A National Geographic photographer’s 4 tips for crowdfunding photo books

“When you become deeply involved with a self-sustainable community, you learn all of their focus and energy revolves around food,” National Geographic photographer Matthieu Paley said.

Before National Geographic sent Paley on an assignment to document the hunt for food around the world for a story called “Evolution of Diet,” Paley developed a 12-year relationship with the Afghan Kyrgyz, a high-altitude community of semi-nomadic herders in the Pamir Mountains of Afghanistan, where survival hinges on livestock.

“We now live in a world where we can afford to think about other things, but not long ago all we would focus on is our next meal,” Paley said.

Named after your ideal oven temperature and the horizon in front of you, independent publisher 180°C reached out to Paley with a proposal to publish a book on food, history and culture.

“Teaming up with 180°C made sense. People around me kept asking why don’t you publish a book? I ran with it, ” Paley said.

With European crowdfunding platform Ulule, the “Man & Food” project has raised near €19,000.

“Man & Food,” will feature beautiful photo narratives from Afghanistan, Greenland, Bolivia, Malaysia, Pakistan, Crete and Tanzania and will be published in French and English in fall 2015.

Why not take a leaf out of Paley’s book?

Follow these four tips and crowdfund your photography book.

1. Form a team

Two heads are better than one.

Paley and 180°C increased their audience 200% by crowdfunding together.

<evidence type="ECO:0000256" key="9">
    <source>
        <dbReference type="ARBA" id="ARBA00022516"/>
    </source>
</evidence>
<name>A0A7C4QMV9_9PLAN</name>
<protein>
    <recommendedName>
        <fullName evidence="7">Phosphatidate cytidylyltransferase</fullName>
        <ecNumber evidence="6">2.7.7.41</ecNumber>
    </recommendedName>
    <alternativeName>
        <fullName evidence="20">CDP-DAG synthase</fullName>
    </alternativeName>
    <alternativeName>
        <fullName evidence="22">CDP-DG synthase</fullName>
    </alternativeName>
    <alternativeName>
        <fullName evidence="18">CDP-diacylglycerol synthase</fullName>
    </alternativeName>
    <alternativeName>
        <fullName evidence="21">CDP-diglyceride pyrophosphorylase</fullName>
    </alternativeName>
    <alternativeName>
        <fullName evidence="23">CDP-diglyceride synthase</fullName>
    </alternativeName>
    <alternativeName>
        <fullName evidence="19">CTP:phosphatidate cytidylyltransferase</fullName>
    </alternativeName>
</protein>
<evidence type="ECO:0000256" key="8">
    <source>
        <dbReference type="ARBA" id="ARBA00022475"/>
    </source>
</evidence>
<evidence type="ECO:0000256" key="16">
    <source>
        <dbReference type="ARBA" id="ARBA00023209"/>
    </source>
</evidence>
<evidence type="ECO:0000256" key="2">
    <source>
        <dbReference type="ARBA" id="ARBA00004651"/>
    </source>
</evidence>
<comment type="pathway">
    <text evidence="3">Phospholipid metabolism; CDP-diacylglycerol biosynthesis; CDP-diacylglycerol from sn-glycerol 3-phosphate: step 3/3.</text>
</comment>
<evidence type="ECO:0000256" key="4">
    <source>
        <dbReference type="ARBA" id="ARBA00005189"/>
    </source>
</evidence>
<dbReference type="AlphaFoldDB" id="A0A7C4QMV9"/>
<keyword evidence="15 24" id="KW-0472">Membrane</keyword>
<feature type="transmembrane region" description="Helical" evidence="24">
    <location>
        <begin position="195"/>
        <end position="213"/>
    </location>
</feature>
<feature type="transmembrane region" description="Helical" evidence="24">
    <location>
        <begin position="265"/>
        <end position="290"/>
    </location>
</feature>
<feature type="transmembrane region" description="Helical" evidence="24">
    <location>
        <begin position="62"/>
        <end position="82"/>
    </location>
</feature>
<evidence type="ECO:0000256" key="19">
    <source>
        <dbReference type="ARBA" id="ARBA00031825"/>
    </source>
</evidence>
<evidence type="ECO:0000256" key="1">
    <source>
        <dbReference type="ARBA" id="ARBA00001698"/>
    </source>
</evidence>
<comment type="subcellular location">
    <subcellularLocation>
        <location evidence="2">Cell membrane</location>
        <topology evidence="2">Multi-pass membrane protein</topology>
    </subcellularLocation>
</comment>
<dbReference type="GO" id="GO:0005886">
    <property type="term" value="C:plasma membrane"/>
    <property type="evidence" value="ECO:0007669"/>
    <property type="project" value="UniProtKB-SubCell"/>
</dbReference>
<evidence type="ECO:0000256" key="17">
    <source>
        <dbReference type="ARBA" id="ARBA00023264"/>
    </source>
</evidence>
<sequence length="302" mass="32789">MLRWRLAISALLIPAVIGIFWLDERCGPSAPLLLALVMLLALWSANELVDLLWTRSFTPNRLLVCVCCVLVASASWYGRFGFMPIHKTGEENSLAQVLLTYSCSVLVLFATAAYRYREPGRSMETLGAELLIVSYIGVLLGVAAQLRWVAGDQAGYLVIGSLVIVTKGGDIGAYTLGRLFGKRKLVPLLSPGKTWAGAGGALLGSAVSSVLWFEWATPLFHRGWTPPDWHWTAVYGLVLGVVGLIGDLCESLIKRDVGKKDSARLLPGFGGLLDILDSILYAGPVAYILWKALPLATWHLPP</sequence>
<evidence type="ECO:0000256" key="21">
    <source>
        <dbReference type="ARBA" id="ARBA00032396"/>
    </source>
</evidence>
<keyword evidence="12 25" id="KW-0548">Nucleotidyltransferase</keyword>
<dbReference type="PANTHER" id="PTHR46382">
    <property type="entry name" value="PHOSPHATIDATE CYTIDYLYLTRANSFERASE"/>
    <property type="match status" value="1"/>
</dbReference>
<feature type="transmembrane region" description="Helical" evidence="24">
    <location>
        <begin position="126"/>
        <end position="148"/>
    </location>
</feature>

“Couple up. Try to work with an independent publisher and an editor. You need contacts to enlarge your network. You have a clear advantage in teaming up and that’s power,” Paley said.

2. Write a script for your campaign video

Cut, dissolve, play.

“I wrote a little script that I set next to the camera so I wouldn’t lose myself. I could have re-done the video a 100x, but that’s not really the point. It’s important to be frank and straight up when you’re talking about yourself,” Paley said.

It’s easiest to be upfront and real.

“You have these slick campaign videos, but if you want to do that as an independent photographer, you have to spend weeks editing. It’s a huge headache. If you’re a photographer, let your work speak for itself,” Paley said.

3. Create a social media strategy

Timing is key. Plan every step in the crowdfunding campaign journey.

“First, you reach out to a small circle of friends and family online, until you reach 30 percent of your campaign goal. Then, you expand your circle and reach out to all your contacts, until you reach 60 percent. Go slowly, but use full-force,” Paley said.

Start with your strongest medium.

Share samples from the project. Give people a taste and they may choose to purchase the full meal.

Whether you have 150 followers or 157,000 followers on Instagram like Paley, reach out to your audience and get people excited by sharing images and captions.

4. Reward your contributors

Follow through.

“People are interested when you offer prints,” Paley said. “I’ve contributed to quite a few projects, and I expect at least a thank you. I like to respond to people and thank them personally.”

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Lover of coffee, books, golden hour and plane tickets. Freelance writer, photographer and videographer based in La Paz, Bolivia.

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